The soil landscapes of the northern Interior Plateau
The Gray Luvisol Landscape
This is by far the most extensive of all the soil landscapes. In the south Gray Luvisols occur on the medium to moderately fine textured glacial till of the plateau slopes. Most of the till is calcareous being derived from base rich volcanics or limestone, but some in the east is more acid. The vegetation is a moderately dense Rocky Mountain Douglas-fir forest with bluebunch wheat grass and pine grass. The elevation range of these soils in the south can extend from about 1000 m to over 1800 m above sea level. Further north the elevation range becomes lower because the cooler temperatures and higher precipitation result in greater moisture effectiveness at lower elevations. Thus in the Williams Lake area Gray Luvisols are found on the calcareous till of the plateau and on the calcareous lacustrine silts in the valleys down to 800 m above sea level. In the Fort St. James and Vanderhoof area Gray Luvisols occur down to about 600 m on the lacustrine silts and do not extend much above 1100 m on the till of the plateau. Here the trees are mainly white spruce and lodgepole pine. Gray Luvisols rarely occur on colluvium, possibly because the material is too unstable for a definite horizon of clay accumulation to be formed.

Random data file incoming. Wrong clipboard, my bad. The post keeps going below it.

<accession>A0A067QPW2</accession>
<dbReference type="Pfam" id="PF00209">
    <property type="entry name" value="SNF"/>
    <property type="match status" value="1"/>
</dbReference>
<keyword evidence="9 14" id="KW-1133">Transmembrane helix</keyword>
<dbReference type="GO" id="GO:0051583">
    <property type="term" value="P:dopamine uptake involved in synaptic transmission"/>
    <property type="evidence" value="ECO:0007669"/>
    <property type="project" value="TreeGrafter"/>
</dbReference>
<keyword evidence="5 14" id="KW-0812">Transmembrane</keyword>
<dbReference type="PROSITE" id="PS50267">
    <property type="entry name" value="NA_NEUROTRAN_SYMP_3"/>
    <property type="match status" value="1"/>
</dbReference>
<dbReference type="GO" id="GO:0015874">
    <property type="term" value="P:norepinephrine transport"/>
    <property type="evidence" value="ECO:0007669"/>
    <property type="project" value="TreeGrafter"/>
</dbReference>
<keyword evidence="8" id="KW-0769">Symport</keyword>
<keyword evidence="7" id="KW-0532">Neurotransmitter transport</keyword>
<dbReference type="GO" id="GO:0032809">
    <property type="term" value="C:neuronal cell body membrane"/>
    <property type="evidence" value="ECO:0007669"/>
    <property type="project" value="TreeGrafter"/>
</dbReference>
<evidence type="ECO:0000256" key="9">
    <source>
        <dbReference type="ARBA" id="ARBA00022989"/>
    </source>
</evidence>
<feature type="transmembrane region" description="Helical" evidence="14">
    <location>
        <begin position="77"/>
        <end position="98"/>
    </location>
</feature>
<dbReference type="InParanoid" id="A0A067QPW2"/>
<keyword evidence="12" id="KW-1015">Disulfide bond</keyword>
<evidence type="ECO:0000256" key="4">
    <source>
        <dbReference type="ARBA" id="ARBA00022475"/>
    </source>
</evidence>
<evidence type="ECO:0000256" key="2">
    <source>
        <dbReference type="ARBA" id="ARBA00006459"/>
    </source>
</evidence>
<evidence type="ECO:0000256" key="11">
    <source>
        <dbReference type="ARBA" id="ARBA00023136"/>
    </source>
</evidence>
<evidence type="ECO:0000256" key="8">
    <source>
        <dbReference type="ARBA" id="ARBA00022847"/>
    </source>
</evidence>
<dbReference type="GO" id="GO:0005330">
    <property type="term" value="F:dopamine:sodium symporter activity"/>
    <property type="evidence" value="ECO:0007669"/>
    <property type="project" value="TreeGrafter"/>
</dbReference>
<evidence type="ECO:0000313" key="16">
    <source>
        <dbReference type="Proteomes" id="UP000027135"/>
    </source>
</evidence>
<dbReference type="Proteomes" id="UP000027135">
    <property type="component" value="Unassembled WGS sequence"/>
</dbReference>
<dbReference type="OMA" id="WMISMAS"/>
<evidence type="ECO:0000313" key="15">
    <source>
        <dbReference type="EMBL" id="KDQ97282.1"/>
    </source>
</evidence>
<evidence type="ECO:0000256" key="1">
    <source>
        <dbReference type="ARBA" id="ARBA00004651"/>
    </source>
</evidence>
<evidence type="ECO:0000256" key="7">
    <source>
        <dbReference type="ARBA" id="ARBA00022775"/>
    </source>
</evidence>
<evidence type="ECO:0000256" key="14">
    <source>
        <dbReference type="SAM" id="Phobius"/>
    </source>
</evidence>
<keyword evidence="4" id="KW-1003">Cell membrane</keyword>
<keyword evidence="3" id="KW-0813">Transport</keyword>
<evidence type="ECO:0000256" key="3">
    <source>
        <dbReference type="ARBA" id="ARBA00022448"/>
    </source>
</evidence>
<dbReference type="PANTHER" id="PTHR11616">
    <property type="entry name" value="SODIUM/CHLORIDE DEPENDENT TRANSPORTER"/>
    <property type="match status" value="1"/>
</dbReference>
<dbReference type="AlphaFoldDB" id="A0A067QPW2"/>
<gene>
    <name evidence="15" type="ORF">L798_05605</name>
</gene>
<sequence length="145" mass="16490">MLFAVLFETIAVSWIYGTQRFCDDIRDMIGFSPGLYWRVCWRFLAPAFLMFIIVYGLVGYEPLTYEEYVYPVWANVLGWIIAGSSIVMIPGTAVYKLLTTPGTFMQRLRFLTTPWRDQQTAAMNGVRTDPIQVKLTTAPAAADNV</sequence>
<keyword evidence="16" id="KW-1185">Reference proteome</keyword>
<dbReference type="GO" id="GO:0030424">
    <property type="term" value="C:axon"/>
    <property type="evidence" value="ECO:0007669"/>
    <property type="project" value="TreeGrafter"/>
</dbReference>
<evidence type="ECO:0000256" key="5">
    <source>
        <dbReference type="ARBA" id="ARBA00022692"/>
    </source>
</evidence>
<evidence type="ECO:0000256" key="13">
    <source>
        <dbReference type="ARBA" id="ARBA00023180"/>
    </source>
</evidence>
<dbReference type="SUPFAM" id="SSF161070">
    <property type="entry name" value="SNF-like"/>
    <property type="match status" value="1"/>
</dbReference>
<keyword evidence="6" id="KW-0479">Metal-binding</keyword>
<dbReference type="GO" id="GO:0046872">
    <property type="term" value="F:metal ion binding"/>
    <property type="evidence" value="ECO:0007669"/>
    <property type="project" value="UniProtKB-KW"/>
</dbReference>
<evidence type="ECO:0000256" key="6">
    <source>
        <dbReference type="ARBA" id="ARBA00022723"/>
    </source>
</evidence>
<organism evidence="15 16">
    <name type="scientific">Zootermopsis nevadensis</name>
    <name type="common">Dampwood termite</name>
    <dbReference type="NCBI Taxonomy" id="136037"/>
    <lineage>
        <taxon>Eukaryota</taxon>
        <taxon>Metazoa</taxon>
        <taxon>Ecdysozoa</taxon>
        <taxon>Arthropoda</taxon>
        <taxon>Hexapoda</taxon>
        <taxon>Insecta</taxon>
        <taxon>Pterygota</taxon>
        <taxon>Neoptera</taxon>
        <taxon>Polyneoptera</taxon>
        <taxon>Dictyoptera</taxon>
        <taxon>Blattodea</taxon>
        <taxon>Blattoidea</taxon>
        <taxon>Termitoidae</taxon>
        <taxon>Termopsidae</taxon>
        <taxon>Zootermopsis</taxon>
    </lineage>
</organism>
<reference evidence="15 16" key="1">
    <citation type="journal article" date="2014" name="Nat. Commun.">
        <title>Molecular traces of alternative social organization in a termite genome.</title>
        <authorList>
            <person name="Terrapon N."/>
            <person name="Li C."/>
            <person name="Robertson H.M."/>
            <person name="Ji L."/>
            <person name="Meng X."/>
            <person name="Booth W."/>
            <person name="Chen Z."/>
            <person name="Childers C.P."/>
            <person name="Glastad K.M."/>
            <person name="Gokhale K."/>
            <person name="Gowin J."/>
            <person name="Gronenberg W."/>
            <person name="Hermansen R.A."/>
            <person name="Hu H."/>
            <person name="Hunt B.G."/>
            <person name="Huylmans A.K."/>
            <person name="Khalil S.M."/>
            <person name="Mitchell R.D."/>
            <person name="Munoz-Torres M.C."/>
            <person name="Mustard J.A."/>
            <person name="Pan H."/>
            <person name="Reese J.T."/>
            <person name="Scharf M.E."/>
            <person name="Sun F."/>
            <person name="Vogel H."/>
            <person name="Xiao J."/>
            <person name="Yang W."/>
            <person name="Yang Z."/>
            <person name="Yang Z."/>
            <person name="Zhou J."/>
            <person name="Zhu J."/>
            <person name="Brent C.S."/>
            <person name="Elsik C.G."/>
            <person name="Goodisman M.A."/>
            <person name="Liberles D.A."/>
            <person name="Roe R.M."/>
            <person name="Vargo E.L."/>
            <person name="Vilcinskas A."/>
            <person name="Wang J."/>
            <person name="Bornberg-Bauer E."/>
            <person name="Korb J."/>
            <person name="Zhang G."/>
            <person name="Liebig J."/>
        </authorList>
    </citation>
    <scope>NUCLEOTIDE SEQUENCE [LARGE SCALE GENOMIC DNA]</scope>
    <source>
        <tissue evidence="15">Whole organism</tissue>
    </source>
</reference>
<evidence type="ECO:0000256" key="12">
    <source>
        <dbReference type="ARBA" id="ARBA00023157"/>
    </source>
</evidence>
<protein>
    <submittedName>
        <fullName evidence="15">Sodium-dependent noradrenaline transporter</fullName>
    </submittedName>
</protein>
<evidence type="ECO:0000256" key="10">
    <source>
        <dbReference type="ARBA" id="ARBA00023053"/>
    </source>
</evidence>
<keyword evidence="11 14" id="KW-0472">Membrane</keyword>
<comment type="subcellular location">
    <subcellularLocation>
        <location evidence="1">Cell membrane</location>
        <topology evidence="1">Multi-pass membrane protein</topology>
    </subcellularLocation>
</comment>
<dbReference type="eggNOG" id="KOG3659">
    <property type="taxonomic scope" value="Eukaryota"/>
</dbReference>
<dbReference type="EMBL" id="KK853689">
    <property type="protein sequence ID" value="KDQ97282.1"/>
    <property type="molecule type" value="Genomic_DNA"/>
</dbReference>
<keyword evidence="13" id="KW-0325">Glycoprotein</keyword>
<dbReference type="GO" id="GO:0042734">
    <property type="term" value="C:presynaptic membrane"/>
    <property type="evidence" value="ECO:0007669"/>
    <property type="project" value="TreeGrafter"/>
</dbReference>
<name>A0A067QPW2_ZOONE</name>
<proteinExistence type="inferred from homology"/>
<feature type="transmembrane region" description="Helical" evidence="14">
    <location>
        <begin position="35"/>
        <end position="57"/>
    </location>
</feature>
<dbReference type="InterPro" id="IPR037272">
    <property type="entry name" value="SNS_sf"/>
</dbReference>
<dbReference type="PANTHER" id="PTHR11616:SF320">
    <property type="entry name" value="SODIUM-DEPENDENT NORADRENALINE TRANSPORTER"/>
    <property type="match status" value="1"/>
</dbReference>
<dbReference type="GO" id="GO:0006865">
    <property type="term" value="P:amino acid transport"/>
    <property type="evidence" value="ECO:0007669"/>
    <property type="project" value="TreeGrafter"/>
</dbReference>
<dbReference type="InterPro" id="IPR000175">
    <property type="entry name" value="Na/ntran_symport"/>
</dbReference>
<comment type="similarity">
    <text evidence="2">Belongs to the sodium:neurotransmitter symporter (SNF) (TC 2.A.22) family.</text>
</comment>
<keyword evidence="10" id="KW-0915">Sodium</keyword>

The vegetation cover does not add a very large amount of organic matter to the soil so that the surface litter layer of needles and grass (L, F horizons) is thin and poorly decomposed. The uppermost mineral horizon is typically 10-25 cm of grayish brown silt and fine sand (Ae horizon), much of which is wind blown loess and volcanic ash. Below this there is a much finer textured layer 15-30 cm thick (Bt horizon) which has strong angular blocky structure. This horizon, in which clay has accumulated, tends to restrict water percolation, so that these soils can become extremely wet in the spring. The carbonates of the original parent material have been washed out of the A and B horizons, but the intensity of leaching is not great enough to wash them through the C horizon and away via the groundwater. Therefore, there is often a white powdery layer of carbonate accumulation at depth to give a Cca horizon. In the semiarid south this accumulation will be less than one metre below the surface. In the humid north it may be as deep as two metres.
These are the soil landscapes that support much of the extensive logging industry of the interior plateau. Timber productivity is especially high in humid areas bordering the Humo-Ferric Podzol landscapes. In the subhumid and semiarid areas associated with the Brunisolic landscapes the forest is more open and provides important summer grazing for the interior cattle ranching industry.